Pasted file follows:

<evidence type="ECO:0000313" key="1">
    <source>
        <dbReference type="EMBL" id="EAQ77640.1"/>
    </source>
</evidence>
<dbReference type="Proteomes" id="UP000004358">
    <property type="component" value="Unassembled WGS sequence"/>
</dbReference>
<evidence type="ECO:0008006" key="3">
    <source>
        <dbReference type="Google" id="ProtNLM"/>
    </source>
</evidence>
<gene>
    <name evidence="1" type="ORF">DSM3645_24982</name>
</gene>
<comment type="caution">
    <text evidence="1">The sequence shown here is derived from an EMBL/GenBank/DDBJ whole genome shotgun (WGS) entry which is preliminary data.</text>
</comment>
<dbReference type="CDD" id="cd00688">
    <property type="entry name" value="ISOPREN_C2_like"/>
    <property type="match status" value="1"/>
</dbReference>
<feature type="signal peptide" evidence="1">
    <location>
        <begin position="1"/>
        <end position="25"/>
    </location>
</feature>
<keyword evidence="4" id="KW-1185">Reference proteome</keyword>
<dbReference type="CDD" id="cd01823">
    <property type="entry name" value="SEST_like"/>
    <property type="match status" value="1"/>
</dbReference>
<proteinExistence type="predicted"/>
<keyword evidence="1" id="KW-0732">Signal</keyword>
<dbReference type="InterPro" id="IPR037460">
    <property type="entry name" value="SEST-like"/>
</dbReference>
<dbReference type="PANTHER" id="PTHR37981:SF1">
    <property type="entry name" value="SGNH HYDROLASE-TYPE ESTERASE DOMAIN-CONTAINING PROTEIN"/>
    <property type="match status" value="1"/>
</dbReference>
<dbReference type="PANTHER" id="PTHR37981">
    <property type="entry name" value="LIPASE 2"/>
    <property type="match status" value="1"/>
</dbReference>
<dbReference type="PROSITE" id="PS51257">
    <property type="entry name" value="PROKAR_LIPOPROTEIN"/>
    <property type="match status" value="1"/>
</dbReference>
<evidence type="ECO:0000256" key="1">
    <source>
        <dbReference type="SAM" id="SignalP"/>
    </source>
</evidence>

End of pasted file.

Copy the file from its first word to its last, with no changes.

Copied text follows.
<evidence type="ECO:0000313" key="1">
    <source>
        <dbReference type="EMBL" id="EAQ77640.1"/>
    </source>
</evidence>
<dbReference type="Proteomes" id="UP000004358">
    <property type="component" value="Unassembled WGS sequence"/>
</dbReference>
<evidence type="ECO:0008006" key="3">
    <source>
        <dbReference type="Google" id="ProtNLM"/>
    </source>
</evidence>
<gene>
    <name evidence="1" type="ORF">DSM3645_24982</name>
</gene>
<comment type="caution">
    <text evidence="1">The sequence shown here is derived from an EMBL/GenBank/DDBJ whole genome shotgun (WGS) entry which is preliminary data.</text>
</comment>
<dbReference type="CDD" id="cd00688">
    <property type="entry name" value="ISOPREN_C2_like"/>
    <property type="match status" value="1"/>
</dbReference>
<feature type="signal peptide" evidence="1">
    <location>
        <begin position="1"/>
        <end position="25"/>
    </location>
</feature>
<keyword evidence="4" id="KW-1185">Reference proteome</keyword>
<dbReference type="CDD" id="cd01823">
    <property type="entry name" value="SEST_like"/>
    <property type="match status" value="1"/>
</dbReference>
<proteinExistence type="predicted"/>
<keyword evidence="1" id="KW-0732">Signal</keyword>
<dbReference type="InterPro" id="IPR037460">
    <property type="entry name" value="SEST-like"/>
</dbReference>
<dbReference type="PANTHER" id="PTHR37981:SF1">
    <property type="entry name" value="SGNH HYDROLASE-TYPE ESTERASE DOMAIN-CONTAINING PROTEIN"/>
    <property type="match status" value="1"/>
</dbReference>
<dbReference type="PANTHER" id="PTHR37981">
    <property type="entry name" value="LIPASE 2"/>
    <property type="match status" value="1"/>
</dbReference>
<dbReference type="PROSITE" id="PS51257">
    <property type="entry name" value="PROKAR_LIPOPROTEIN"/>
    <property type="match status" value="1"/>
</dbReference>
<evidence type="ECO:0000256" key="1">
    <source>
        <dbReference type="SAM" id="SignalP"/>
    </source>
</evidence>